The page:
What sounds like a pretty basic synopsis actually turns quite convoluted and is perhaps step one to why so many of the traditional Charlie’s Angels fans have turned their back on this film. The small agency with three angels has now turned into a worldwide agency with a seemingly endless supply of angels and if that doesn’t remove things too far from the original concept the audience is then introduced to an army of Bosleys (mostly notably played by Banks, Patrick Stewart and Djimon Hounsou) within the first five minutes of the film. This worldwide agency idea didn’t work for the last offering in the Men In Black franchise and again doesn’t work here.

Like its plot overload the film is also dangerously let down by its action sequences. What should be straightforward fight and chase sequences look cumbersome and amateurish here. A surprise considering that while Elizabeth Banks has never shot action before her cinematographer Bill Pope has worked on films such as The Matrix and Spider-Man 2 and should have been able to make the film look a lot better than this.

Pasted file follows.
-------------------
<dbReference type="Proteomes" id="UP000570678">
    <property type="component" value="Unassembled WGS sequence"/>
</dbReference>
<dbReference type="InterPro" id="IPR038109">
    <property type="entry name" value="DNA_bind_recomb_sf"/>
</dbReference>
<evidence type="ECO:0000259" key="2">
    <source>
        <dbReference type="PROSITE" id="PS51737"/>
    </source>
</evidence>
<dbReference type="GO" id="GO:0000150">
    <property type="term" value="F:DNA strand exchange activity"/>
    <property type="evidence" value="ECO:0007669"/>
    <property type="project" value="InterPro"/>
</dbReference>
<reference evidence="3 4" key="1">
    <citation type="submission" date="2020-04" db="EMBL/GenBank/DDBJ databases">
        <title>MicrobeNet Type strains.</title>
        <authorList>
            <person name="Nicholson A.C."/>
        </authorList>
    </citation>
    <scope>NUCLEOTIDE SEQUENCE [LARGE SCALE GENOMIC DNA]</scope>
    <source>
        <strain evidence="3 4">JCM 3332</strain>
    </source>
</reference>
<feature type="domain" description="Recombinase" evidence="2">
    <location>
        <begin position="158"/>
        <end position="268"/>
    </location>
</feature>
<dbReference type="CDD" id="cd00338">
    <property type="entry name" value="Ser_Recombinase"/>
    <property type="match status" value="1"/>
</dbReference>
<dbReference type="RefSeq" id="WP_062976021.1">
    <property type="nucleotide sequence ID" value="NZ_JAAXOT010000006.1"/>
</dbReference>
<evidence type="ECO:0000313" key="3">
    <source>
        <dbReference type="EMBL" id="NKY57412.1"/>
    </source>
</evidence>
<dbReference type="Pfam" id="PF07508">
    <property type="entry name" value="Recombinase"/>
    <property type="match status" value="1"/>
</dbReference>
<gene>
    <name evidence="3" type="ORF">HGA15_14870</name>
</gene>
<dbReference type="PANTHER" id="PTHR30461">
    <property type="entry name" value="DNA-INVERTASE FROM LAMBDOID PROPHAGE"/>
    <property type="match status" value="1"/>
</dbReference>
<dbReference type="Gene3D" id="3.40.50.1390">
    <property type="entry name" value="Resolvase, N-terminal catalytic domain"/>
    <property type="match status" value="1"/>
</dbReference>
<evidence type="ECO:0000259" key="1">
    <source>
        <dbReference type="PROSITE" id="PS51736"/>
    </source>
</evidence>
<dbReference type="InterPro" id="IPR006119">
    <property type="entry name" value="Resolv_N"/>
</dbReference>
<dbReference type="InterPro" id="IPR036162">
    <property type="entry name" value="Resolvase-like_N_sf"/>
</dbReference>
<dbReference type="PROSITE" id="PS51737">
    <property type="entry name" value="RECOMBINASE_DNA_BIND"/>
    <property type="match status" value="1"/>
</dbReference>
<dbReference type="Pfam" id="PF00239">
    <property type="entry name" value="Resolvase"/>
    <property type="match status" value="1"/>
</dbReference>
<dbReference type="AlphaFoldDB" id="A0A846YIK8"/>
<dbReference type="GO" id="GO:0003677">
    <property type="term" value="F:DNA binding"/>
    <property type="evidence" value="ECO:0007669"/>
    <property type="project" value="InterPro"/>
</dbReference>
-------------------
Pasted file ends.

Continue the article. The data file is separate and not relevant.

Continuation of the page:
The one saving grace for the film was Kristen Stewart. She may have been let down by a poor script and bad action sequences but she still manages to shine with great charisma and a quick wit which at times is the only thing that makes the film watchable. Still, even her performance couldn’t match the star-power of Cameron Diaz, Drew Barrymore and Lucy Liu like the film’s predecessor had.